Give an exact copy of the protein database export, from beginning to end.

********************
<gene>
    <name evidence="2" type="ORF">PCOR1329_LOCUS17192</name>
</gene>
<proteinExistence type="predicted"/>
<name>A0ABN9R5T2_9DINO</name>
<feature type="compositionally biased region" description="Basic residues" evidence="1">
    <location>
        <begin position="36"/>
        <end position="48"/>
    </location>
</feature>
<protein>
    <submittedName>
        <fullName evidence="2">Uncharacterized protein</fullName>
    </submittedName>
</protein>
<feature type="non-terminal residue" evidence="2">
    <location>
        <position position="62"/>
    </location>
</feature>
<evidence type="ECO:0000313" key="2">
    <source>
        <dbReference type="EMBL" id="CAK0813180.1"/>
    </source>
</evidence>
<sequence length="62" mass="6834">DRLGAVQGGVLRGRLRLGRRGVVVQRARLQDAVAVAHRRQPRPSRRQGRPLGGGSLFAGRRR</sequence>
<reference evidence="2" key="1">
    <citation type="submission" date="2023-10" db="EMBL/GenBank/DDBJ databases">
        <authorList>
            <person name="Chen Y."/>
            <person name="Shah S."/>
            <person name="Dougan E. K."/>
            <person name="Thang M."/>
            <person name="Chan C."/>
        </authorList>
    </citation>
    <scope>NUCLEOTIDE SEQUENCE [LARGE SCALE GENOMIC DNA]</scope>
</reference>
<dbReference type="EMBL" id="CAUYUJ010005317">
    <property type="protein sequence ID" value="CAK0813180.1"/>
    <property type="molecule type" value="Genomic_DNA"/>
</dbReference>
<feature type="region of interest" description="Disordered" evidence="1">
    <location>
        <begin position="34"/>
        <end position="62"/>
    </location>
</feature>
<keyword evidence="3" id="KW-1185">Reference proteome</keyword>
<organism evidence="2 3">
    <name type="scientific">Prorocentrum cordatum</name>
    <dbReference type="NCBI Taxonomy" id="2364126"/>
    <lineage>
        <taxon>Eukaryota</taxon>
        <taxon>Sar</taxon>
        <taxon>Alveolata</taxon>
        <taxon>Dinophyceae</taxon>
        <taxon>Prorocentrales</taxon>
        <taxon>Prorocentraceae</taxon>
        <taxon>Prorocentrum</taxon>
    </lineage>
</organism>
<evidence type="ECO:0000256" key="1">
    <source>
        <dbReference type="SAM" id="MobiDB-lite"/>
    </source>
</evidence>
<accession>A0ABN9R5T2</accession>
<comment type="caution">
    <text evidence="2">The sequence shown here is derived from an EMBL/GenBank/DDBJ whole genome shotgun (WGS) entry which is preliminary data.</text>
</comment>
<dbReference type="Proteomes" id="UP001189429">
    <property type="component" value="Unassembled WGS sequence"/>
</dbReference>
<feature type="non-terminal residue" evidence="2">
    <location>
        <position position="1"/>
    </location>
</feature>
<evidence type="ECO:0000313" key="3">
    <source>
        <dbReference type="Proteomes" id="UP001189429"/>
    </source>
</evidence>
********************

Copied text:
<gene>
    <name evidence="2" type="ORF">PCOR1329_LOCUS17192</name>
</gene>
<proteinExistence type="predicted"/>
<name>A0ABN9R5T2_9DINO</name>
<feature type="compositionally biased region" description="Basic residues" evidence="1">
    <location>
        <begin position="36"/>
        <end position="48"/>
    </location>
</feature>
<protein>
    <submittedName>
        <fullName evidence="2">Uncharacterized protein</fullName>
    </submittedName>
</protein>
<feature type="non-terminal residue" evidence="2">
    <location>
        <position position="62"/>
    </location>
</feature>
<evidence type="ECO:0000313" key="2">
    <source>
        <dbReference type="EMBL" id="CAK0813180.1"/>
    </source>
</evidence>
<sequence length="62" mass="6834">DRLGAVQGGVLRGRLRLGRRGVVVQRARLQDAVAVAHRRQPRPSRRQGRPLGGGSLFAGRRR</sequence>
<reference evidence="2" key="1">
    <citation type="submission" date="2023-10" db="EMBL/GenBank/DDBJ databases">
        <authorList>
            <person name="Chen Y."/>
            <person name="Shah S."/>
            <person name="Dougan E. K."/>
            <person name="Thang M."/>
            <person name="Chan C."/>
        </authorList>
    </citation>
    <scope>NUCLEOTIDE SEQUENCE [LARGE SCALE GENOMIC DNA]</scope>
</reference>
<dbReference type="EMBL" id="CAUYUJ010005317">
    <property type="protein sequence ID" value="CAK0813180.1"/>
    <property type="molecule type" value="Genomic_DNA"/>
</dbReference>
<feature type="region of interest" description="Disordered" evidence="1">
    <location>
        <begin position="34"/>
        <end position="62"/>
    </location>
</feature>
<keyword evidence="3" id="KW-1185">Reference proteome</keyword>
<organism evidence="2 3">
    <name type="scientific">Prorocentrum cordatum</name>
    <dbReference type="NCBI Taxonomy" id="2364126"/>
    <lineage>
        <taxon>Eukaryota</taxon>
        <taxon>Sar</taxon>
        <taxon>Alveolata</taxon>
        <taxon>Dinophyceae</taxon>
        <taxon>Prorocentrales</taxon>
        <taxon>Prorocentraceae</taxon>
        <taxon>Prorocentrum</taxon>
    </lineage>
</organism>
<evidence type="ECO:0000256" key="1">
    <source>
        <dbReference type="SAM" id="MobiDB-lite"/>
    </source>
</evidence>
<accession>A0ABN9R5T2</accession>
<comment type="caution">
    <text evidence="2">The sequence shown here is derived from an EMBL/GenBank/DDBJ whole genome shotgun (WGS) entry which is preliminary data.</text>
</comment>
<dbReference type="Proteomes" id="UP001189429">
    <property type="component" value="Unassembled WGS sequence"/>
</dbReference>
<feature type="non-terminal residue" evidence="2">
    <location>
        <position position="1"/>
    </location>
</feature>
<evidence type="ECO:0000313" key="3">
    <source>
        <dbReference type="Proteomes" id="UP001189429"/>
    </source>
</evidence>